In Battambang province’s Mong Russey district was the bloodiest Khmer Rouge prison the world has never heard of. It leaves barely a trace on the historical record, even though 30,000 prisoners are estimated to have perished there during the brutal 1978 purges. Its official name is not even known, though the former prisoners recall its radio call sign used by the guards: Camp 32.
One of the few survivors is Bunhom Chhorn, a Cambodian-Australian video producer now in his early 40s, who revisited the site for the first time in 2011 during research for his soon-to-be released documentary, Camp 32.
All evidence of the location’s horrific history had vanished, with rice crops standing where corpses were once piled.
A pond and tamarind tree rekindled memories from Chhorn’s boyhood, and on subsequent visits, accompanied by fellow survivors, recollections began flooding back. A bridge from which guards threw prisoners to their deaths. A spot where he had been beaten.
In 1983, Chhorn and his mother emigrated to Australia, where they were able to build new lives. After completing school, Chhorn launched a career in broadcast journalism with Australia’s SBS One television channel and eventually became a producer. Before beginning work this year with the US-based NGO Development Alternatives Incorporated, he worked in Phnom Penh for the BBC.
But despite his career success, he was still nagged by questions about what happened to him in his early childhood at Camp 32. His mother had also blanked out her memory of that time, he said.
“If you’re hungry for every day of your life, you try not to remember where you are,” he said.
Although Chhorn has spent his adult life trying to reconstruct what happened, his personal project did not begin in earnest until a chance encounter with Melbourne-based videographer Tim Purdie, 40, in 2010. Purdie was looking for help with sound on an unrelated project. Speaking over the phone from Melbourne last week, Purdie recalled their first meeting in 2010, which served as the genesis for Camp 32.
“What was to be a 30-minute conversation turned into a three-hour chat over several coffees as he told me about Camp 32 and how it hadn’t been documented,” said Purdie, adding that the two quickly became close friends.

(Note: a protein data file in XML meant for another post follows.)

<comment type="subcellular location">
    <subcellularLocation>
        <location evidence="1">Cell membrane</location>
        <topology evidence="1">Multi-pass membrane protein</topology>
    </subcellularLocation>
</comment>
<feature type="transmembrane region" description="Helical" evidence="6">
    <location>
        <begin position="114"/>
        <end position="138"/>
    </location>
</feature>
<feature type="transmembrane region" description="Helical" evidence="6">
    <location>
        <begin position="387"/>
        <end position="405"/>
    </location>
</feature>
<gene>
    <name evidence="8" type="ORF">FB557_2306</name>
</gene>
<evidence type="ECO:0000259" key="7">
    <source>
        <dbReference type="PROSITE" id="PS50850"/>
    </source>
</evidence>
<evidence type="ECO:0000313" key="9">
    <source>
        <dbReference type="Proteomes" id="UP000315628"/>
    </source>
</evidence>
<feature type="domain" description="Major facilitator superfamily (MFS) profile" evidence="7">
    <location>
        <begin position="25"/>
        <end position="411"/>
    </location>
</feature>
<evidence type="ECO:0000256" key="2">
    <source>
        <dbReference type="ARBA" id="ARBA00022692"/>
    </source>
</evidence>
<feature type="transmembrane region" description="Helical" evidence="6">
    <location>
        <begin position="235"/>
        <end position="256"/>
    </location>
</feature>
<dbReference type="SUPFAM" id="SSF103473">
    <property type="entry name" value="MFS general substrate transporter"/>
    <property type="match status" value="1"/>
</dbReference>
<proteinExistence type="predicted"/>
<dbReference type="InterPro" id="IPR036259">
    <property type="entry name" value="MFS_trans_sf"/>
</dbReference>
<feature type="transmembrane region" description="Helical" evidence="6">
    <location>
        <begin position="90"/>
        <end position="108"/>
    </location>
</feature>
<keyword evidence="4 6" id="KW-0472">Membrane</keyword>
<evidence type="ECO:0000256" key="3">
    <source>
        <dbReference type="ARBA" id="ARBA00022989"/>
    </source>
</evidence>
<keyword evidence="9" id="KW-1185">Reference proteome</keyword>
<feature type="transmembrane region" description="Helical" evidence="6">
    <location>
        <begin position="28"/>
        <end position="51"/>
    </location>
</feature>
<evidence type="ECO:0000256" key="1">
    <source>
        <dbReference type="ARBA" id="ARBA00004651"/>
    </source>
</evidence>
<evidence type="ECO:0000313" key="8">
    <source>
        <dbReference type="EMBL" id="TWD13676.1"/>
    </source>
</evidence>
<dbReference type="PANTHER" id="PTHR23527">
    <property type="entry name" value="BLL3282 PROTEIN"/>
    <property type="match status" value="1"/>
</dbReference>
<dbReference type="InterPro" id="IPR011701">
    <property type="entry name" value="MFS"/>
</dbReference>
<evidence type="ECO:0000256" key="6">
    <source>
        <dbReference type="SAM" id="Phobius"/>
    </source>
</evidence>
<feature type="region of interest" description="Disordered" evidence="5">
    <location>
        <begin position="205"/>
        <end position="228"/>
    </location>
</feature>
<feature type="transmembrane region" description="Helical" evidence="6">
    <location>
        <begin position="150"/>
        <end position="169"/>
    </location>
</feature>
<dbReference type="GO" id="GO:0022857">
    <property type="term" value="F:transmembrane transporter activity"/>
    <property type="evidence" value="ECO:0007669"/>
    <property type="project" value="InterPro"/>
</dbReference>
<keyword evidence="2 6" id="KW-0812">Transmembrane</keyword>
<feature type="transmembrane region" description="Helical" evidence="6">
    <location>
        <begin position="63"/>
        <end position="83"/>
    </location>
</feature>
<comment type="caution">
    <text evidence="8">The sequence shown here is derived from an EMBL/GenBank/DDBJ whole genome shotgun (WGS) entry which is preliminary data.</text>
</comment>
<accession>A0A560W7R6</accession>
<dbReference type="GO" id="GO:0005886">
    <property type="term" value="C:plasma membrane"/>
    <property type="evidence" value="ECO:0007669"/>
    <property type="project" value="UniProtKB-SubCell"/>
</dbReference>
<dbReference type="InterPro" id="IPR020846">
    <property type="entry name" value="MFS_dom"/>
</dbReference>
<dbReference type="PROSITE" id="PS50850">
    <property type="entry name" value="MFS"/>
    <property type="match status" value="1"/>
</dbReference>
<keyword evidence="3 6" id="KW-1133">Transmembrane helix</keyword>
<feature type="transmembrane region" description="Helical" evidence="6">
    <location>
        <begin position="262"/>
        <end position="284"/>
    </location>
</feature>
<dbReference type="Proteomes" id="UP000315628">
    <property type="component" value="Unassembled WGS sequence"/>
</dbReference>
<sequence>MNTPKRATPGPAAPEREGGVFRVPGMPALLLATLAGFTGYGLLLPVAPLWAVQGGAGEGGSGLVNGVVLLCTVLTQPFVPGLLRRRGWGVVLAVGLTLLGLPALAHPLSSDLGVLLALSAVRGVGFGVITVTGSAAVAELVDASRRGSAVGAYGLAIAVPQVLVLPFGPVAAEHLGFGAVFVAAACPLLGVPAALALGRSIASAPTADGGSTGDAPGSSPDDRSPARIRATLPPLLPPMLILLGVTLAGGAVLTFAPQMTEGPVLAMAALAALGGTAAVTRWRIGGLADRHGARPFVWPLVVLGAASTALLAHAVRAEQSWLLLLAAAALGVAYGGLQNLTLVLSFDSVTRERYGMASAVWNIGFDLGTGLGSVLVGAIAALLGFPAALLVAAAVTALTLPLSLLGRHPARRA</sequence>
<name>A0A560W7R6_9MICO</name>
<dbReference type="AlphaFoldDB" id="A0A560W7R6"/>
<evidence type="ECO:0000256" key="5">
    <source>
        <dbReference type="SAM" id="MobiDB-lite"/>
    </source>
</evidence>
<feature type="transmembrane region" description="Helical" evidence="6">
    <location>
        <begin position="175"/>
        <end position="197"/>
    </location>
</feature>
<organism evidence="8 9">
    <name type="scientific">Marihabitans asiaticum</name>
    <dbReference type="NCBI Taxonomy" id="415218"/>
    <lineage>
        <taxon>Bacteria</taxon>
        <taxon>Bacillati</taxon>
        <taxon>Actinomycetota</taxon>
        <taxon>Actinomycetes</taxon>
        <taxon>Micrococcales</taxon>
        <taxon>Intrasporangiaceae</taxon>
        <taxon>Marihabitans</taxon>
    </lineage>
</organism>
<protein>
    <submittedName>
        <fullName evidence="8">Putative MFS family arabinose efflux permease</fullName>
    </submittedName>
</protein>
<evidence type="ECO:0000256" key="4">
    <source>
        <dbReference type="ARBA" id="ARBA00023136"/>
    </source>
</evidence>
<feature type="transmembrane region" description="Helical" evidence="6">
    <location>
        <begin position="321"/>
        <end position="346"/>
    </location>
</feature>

Determined to find the site of Camp 32 and track down other survivors, the pair came to Cambodia in 2011 for a five-week expedition along with Andrew Blogg, co-director and producer, and Gaye Miller, co-producer and researcher.
Chhorn’s own memories from Camp 32 are few, but those he has are horrific. Born in 1972 or 1973 in Battambang city to a poor family, he spent the first three years of the Pol Pot regime in the relative safety of a youth group that worked tilling paddies near the city. The children were overworked and underfed, recalled Chhorn, but he does not recall witnessing death.
But sometime in the middle of 1978, Chhorn and thousands of others were taken by truck to Mong Russey, where they disembarked and were marched for about a week through the forest to the remote prison. The camp’s brutal nature, he said, was made evident on their first night.
“When we first arrived, they killed some people who had broken the rules . . . to demonstrate to us what would happen if we didn’t follow the instructions,” he said, adding that executions became a daily occurrence. The preferred killing implements were hoes and axes.
Camp 32 failed to achieve the notoriety of S-21 or Choeung Ek in the public conscience, locals in the area still recall the stories of mass murder. San Va Sak, a 46-year-old Battambang guide who helped arranged logistics for the film’s production, said that he had heard rumours about the camp as a boy in the 1980s.